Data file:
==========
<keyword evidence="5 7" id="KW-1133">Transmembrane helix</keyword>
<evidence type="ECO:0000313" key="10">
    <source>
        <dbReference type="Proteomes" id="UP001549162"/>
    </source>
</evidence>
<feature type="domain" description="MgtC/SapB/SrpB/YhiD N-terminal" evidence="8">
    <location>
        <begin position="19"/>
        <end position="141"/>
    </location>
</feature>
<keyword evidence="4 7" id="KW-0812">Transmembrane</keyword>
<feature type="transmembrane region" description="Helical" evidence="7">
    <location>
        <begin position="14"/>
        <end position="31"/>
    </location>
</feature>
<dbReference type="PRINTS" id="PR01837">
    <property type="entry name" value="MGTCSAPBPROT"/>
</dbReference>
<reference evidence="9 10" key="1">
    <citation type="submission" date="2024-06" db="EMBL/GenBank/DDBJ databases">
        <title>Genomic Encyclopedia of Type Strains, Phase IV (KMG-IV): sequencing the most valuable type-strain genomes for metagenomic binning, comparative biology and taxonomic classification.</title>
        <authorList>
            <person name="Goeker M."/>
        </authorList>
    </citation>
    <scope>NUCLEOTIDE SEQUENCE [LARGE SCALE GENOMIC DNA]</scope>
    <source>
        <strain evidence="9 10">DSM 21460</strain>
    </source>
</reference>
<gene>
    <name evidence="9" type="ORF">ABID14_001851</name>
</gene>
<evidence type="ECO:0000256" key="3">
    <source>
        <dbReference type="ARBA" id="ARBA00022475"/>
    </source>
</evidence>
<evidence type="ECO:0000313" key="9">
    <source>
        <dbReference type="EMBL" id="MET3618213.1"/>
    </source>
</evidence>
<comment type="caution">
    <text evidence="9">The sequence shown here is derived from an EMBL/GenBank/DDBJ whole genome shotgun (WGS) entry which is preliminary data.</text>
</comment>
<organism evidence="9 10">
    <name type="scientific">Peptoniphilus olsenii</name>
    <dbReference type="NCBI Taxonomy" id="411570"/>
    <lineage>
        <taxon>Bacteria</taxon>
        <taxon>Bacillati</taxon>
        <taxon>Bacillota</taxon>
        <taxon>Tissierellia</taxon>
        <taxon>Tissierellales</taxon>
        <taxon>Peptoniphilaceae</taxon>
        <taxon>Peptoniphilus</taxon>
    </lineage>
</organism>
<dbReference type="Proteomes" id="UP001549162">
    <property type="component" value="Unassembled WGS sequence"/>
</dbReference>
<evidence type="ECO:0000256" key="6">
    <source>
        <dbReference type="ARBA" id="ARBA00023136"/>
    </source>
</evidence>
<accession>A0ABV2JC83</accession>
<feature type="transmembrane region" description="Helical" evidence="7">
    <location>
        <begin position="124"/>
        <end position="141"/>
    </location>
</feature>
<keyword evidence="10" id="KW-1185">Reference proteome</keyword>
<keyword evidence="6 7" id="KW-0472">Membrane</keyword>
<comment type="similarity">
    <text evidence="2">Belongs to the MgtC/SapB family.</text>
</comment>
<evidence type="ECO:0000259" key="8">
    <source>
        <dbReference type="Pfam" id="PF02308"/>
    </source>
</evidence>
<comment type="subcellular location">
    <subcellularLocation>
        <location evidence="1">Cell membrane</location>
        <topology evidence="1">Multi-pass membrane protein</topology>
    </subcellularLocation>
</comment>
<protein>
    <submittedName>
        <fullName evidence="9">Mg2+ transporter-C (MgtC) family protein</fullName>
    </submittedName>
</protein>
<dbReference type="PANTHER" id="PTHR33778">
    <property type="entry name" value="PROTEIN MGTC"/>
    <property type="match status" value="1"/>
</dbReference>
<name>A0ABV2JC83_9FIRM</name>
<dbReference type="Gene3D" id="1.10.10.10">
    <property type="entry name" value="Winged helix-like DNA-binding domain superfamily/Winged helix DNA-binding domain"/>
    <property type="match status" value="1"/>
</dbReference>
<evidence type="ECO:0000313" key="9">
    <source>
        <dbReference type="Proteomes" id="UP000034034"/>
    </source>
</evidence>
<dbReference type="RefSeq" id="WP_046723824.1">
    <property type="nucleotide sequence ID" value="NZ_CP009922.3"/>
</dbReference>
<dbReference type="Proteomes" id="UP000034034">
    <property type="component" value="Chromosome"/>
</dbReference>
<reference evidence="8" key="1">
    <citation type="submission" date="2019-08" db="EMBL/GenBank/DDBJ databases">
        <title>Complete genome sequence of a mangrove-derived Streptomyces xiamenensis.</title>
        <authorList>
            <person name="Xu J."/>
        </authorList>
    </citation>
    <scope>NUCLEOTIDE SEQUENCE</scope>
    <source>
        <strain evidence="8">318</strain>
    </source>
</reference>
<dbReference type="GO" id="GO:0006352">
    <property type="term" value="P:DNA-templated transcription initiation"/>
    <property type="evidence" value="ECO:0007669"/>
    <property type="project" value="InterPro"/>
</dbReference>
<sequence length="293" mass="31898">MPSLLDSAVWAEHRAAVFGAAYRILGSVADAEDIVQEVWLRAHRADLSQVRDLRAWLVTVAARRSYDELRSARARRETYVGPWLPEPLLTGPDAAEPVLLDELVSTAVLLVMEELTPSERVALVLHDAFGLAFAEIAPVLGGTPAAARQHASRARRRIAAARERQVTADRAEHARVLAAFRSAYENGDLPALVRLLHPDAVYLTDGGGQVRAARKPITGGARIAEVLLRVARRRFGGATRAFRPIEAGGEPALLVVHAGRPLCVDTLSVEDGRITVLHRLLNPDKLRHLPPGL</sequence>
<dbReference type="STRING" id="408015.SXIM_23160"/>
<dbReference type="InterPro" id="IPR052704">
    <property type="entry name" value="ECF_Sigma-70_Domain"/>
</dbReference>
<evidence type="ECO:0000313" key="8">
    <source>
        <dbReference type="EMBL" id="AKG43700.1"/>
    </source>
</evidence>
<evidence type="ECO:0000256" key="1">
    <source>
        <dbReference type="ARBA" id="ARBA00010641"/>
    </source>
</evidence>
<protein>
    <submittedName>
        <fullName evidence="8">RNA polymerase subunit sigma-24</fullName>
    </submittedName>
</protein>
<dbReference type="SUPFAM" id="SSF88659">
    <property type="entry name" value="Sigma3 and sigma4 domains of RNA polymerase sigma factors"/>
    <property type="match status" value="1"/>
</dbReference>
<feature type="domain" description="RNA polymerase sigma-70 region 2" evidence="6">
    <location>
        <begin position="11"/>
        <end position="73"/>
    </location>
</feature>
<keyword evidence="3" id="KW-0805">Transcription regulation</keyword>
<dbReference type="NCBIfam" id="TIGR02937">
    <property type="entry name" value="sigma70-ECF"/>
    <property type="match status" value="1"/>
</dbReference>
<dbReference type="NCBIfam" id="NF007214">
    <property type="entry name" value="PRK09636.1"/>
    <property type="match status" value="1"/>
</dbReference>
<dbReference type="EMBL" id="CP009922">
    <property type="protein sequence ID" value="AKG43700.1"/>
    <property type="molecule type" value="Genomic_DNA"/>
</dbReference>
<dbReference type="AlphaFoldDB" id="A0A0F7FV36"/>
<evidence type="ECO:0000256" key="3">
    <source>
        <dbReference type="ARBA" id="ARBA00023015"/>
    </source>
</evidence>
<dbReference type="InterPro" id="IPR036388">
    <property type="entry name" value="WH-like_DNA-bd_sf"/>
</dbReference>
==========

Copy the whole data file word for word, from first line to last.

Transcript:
<keyword evidence="5 7" id="KW-1133">Transmembrane helix</keyword>
<evidence type="ECO:0000313" key="10">
    <source>
        <dbReference type="Proteomes" id="UP001549162"/>
    </source>
</evidence>
<feature type="domain" description="MgtC/SapB/SrpB/YhiD N-terminal" evidence="8">
    <location>
        <begin position="19"/>
        <end position="141"/>
    </location>
</feature>
<keyword evidence="4 7" id="KW-0812">Transmembrane</keyword>
<feature type="transmembrane region" description="Helical" evidence="7">
    <location>
        <begin position="14"/>
        <end position="31"/>
    </location>
</feature>
<dbReference type="PRINTS" id="PR01837">
    <property type="entry name" value="MGTCSAPBPROT"/>
</dbReference>
<reference evidence="9 10" key="1">
    <citation type="submission" date="2024-06" db="EMBL/GenBank/DDBJ databases">
        <title>Genomic Encyclopedia of Type Strains, Phase IV (KMG-IV): sequencing the most valuable type-strain genomes for metagenomic binning, comparative biology and taxonomic classification.</title>
        <authorList>
            <person name="Goeker M."/>
        </authorList>
    </citation>
    <scope>NUCLEOTIDE SEQUENCE [LARGE SCALE GENOMIC DNA]</scope>
    <source>
        <strain evidence="9 10">DSM 21460</strain>
    </source>
</reference>
<gene>
    <name evidence="9" type="ORF">ABID14_001851</name>
</gene>
<evidence type="ECO:0000256" key="3">
    <source>
        <dbReference type="ARBA" id="ARBA00022475"/>
    </source>
</evidence>
<evidence type="ECO:0000313" key="9">
    <source>
        <dbReference type="EMBL" id="MET3618213.1"/>
    </source>
</evidence>
<comment type="caution">
    <text evidence="9">The sequence shown here is derived from an EMBL/GenBank/DDBJ whole genome shotgun (WGS) entry which is preliminary data.</text>
</comment>
<organism evidence="9 10">
    <name type="scientific">Peptoniphilus olsenii</name>
    <dbReference type="NCBI Taxonomy" id="411570"/>
    <lineage>
        <taxon>Bacteria</taxon>
        <taxon>Bacillati</taxon>
        <taxon>Bacillota</taxon>
        <taxon>Tissierellia</taxon>
        <taxon>Tissierellales</taxon>
        <taxon>Peptoniphilaceae</taxon>
        <taxon>Peptoniphilus</taxon>
    </lineage>
</organism>
<dbReference type="Proteomes" id="UP001549162">
    <property type="component" value="Unassembled WGS sequence"/>
</dbReference>
<evidence type="ECO:0000256" key="6">
    <source>
        <dbReference type="ARBA" id="ARBA00023136"/>
    </source>
</evidence>
<accession>A0ABV2JC83</accession>
<feature type="transmembrane region" description="Helical" evidence="7">
    <location>
        <begin position="124"/>
        <end position="141"/>
    </location>
</feature>
<keyword evidence="10" id="KW-1185">Reference proteome</keyword>
<keyword evidence="6 7" id="KW-0472">Membrane</keyword>
<comment type="similarity">
    <text evidence="2">Belongs to the MgtC/SapB family.</text>
</comment>
<evidence type="ECO:0000259" key="8">
    <source>
        <dbReference type="Pfam" id="PF02308"/>
    </source>
</evidence>
<comment type="subcellular location">
    <subcellularLocation>
        <location evidence="1">Cell membrane</location>
        <topology evidence="1">Multi-pass membrane protein</topology>
    </subcellularLocation>
</comment>
<protein>
    <submittedName>
        <fullName evidence="9">Mg2+ transporter-C (MgtC) family protein</fullName>
    </submittedName>
</protein>
<dbReference type="PANTHER" id="PTHR33778">
    <property type="entry name" value="PROTEIN MGTC"/>
    <property type="match status" value="1"/>
</dbReference>
<name>A0ABV2JC83_9FIRM</name>
<dbReference type="Gene3D" id="1.10.10.10">
    <property type="entry name" value="Winged helix-like DNA-binding domain superfamily/Winged helix DNA-binding domain"/>
    <property type="match status" value="1"/>
</dbReference>
<evidence type="ECO:0000313" key="9">
    <source>
        <dbReference type="Proteomes" id="UP000034034"/>
    </source>
</evidence>
<dbReference type="RefSeq" id="WP_046723824.1">
    <property type="nucleotide sequence ID" value="NZ_CP009922.3"/>
</dbReference>
<dbReference type="Proteomes" id="UP000034034">
    <property type="component" value="Chromosome"/>
</dbReference>
<reference evidence="8" key="1">
    <citation type="submission" date="2019-08" db="EMBL/GenBank/DDBJ databases">
        <title>Complete genome sequence of a mangrove-derived Streptomyces xiamenensis.</title>
        <authorList>
            <person name="Xu J."/>
        </authorList>
    </citation>
    <scope>NUCLEOTIDE SEQUENCE</scope>
    <source>
        <strain evidence="8">318</strain>
    </source>
</reference>
<dbReference type="GO" id="GO:0006352">
    <property type="term" value="P:DNA-templated transcription initiation"/>
    <property type="evidence" value="ECO:0007669"/>
    <property type="project" value="InterPro"/>
</dbReference>
<sequence length="293" mass="31898">MPSLLDSAVWAEHRAAVFGAAYRILGSVADAEDIVQEVWLRAHRADLSQVRDLRAWLVTVAARRSYDELRSARARRETYVGPWLPEPLLTGPDAAEPVLLDELVSTAVLLVMEELTPSERVALVLHDAFGLAFAEIAPVLGGTPAAARQHASRARRRIAAARERQVTADRAEHARVLAAFRSAYENGDLPALVRLLHPDAVYLTDGGGQVRAARKPITGGARIAEVLLRVARRRFGGATRAFRPIEAGGEPALLVVHAGRPLCVDTLSVEDGRITVLHRLLNPDKLRHLPPGL</sequence>
<dbReference type="STRING" id="408015.SXIM_23160"/>
<dbReference type="InterPro" id="IPR052704">
    <property type="entry name" value="ECF_Sigma-70_Domain"/>
</dbReference>
<evidence type="ECO:0000313" key="8">
    <source>
        <dbReference type="EMBL" id="AKG43700.1"/>
    </source>
</evidence>
<evidence type="ECO:0000256" key="1">
    <source>
        <dbReference type="ARBA" id="ARBA00010641"/>
    </source>
</evidence>
<protein>
    <submittedName>
        <fullName evidence="8">RNA polymerase subunit sigma-24</fullName>
    </submittedName>
</protein>
<dbReference type="SUPFAM" id="SSF88659">
    <property type="entry name" value="Sigma3 and sigma4 domains of RNA polymerase sigma factors"/>
    <property type="match status" value="1"/>
</dbReference>
<feature type="domain" description="RNA polymerase sigma-70 region 2" evidence="6">
    <location>
        <begin position="11"/>
        <end position="73"/>
    </location>
</feature>
<keyword evidence="3" id="KW-0805">Transcription regulation</keyword>
<dbReference type="NCBIfam" id="TIGR02937">
    <property type="entry name" value="sigma70-ECF"/>
    <property type="match status" value="1"/>
</dbReference>
<dbReference type="NCBIfam" id="NF007214">
    <property type="entry name" value="PRK09636.1"/>
    <property type="match status" value="1"/>
</dbReference>
<dbReference type="EMBL" id="CP009922">
    <property type="protein sequence ID" value="AKG43700.1"/>
    <property type="molecule type" value="Genomic_DNA"/>
</dbReference>
<dbReference type="AlphaFoldDB" id="A0A0F7FV36"/>
<evidence type="ECO:0000256" key="3">
    <source>
        <dbReference type="ARBA" id="ARBA00023015"/>
    </source>
</evidence>
<dbReference type="InterPro" id="IPR036388">
    <property type="entry name" value="WH-like_DNA-bd_sf"/>
</dbReference>